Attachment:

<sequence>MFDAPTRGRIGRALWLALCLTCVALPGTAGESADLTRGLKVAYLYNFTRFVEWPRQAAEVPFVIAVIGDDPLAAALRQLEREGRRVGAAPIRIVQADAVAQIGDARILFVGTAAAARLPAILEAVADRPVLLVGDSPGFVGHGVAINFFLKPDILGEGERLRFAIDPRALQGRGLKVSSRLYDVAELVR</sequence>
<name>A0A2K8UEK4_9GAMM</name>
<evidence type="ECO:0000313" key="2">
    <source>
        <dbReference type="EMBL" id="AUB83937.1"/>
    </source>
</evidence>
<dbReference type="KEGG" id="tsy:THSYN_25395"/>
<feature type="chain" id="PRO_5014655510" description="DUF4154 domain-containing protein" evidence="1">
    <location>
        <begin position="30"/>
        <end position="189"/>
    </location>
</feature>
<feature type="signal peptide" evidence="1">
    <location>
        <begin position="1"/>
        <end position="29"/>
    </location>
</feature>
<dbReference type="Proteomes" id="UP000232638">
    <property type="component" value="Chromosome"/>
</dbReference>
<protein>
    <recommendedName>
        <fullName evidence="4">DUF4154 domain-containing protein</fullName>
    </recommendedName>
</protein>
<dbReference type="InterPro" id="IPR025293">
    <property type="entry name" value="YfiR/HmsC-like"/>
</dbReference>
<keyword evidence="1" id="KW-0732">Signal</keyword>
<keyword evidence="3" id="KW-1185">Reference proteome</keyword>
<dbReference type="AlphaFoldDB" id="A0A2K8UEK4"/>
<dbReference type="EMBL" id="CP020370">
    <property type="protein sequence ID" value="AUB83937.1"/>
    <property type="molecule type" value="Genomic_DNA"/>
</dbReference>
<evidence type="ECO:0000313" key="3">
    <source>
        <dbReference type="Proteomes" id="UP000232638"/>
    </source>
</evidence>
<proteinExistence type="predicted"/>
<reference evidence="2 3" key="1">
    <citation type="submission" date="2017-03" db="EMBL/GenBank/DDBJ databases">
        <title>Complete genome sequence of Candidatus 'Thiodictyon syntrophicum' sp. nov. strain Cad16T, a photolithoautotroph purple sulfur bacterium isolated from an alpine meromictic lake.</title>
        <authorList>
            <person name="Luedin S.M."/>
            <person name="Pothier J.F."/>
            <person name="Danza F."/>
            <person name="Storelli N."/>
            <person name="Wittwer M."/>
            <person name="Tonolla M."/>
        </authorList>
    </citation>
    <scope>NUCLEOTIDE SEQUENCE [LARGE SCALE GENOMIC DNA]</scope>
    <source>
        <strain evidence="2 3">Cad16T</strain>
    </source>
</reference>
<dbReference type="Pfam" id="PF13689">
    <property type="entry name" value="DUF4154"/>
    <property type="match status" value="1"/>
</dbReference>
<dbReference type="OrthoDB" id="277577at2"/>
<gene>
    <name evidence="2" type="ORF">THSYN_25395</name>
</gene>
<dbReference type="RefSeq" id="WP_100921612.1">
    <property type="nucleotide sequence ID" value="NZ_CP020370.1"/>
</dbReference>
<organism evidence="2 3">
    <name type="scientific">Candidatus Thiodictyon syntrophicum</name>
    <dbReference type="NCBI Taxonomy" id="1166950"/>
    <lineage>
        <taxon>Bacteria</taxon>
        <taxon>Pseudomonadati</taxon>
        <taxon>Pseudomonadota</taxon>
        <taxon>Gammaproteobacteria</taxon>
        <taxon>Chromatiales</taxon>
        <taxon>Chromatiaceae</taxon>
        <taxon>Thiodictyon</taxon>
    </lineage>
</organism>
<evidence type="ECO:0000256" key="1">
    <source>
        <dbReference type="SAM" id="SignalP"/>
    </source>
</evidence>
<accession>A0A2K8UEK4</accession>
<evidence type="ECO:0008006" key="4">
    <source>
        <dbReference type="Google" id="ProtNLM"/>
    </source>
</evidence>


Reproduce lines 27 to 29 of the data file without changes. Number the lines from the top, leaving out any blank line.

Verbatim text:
    </recommendedName>
</protein>
<dbReference type="InterPro" id="IPR025293">